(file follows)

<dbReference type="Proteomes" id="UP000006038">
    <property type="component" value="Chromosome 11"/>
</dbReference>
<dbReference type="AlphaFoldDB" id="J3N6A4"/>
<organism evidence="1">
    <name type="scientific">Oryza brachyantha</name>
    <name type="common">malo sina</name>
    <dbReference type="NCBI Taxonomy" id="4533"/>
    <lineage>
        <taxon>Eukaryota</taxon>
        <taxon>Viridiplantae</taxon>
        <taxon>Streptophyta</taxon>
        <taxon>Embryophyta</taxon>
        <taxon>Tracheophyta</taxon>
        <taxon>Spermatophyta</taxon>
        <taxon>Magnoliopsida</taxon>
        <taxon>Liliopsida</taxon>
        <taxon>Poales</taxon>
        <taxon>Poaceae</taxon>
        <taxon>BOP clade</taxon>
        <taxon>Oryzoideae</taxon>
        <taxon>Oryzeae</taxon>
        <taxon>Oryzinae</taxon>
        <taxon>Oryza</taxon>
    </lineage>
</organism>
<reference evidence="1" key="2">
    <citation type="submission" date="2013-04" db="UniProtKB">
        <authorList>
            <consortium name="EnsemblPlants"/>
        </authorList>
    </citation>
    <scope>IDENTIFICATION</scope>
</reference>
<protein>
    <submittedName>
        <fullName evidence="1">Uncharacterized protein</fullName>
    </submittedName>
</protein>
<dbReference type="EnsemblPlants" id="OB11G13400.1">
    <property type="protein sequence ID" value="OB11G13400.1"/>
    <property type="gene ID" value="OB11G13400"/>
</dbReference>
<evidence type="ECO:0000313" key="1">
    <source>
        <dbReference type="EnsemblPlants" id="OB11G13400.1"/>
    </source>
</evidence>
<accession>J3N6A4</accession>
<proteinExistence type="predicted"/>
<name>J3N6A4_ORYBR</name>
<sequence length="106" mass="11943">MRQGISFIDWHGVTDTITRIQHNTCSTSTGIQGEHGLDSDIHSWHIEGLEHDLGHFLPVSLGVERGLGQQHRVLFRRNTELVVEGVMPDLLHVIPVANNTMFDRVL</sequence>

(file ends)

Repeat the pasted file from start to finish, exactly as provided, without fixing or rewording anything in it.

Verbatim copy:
<dbReference type="Proteomes" id="UP000006038">
    <property type="component" value="Chromosome 11"/>
</dbReference>
<dbReference type="AlphaFoldDB" id="J3N6A4"/>
<organism evidence="1">
    <name type="scientific">Oryza brachyantha</name>
    <name type="common">malo sina</name>
    <dbReference type="NCBI Taxonomy" id="4533"/>
    <lineage>
        <taxon>Eukaryota</taxon>
        <taxon>Viridiplantae</taxon>
        <taxon>Streptophyta</taxon>
        <taxon>Embryophyta</taxon>
        <taxon>Tracheophyta</taxon>
        <taxon>Spermatophyta</taxon>
        <taxon>Magnoliopsida</taxon>
        <taxon>Liliopsida</taxon>
        <taxon>Poales</taxon>
        <taxon>Poaceae</taxon>
        <taxon>BOP clade</taxon>
        <taxon>Oryzoideae</taxon>
        <taxon>Oryzeae</taxon>
        <taxon>Oryzinae</taxon>
        <taxon>Oryza</taxon>
    </lineage>
</organism>
<reference evidence="1" key="2">
    <citation type="submission" date="2013-04" db="UniProtKB">
        <authorList>
            <consortium name="EnsemblPlants"/>
        </authorList>
    </citation>
    <scope>IDENTIFICATION</scope>
</reference>
<protein>
    <submittedName>
        <fullName evidence="1">Uncharacterized protein</fullName>
    </submittedName>
</protein>
<dbReference type="EnsemblPlants" id="OB11G13400.1">
    <property type="protein sequence ID" value="OB11G13400.1"/>
    <property type="gene ID" value="OB11G13400"/>
</dbReference>
<evidence type="ECO:0000313" key="1">
    <source>
        <dbReference type="EnsemblPlants" id="OB11G13400.1"/>
    </source>
</evidence>
<accession>J3N6A4</accession>
<proteinExistence type="predicted"/>
<name>J3N6A4_ORYBR</name>
<sequence length="106" mass="11943">MRQGISFIDWHGVTDTITRIQHNTCSTSTGIQGEHGLDSDIHSWHIEGLEHDLGHFLPVSLGVERGLGQQHRVLFRRNTELVVEGVMPDLLHVIPVANNTMFDRVL</sequence>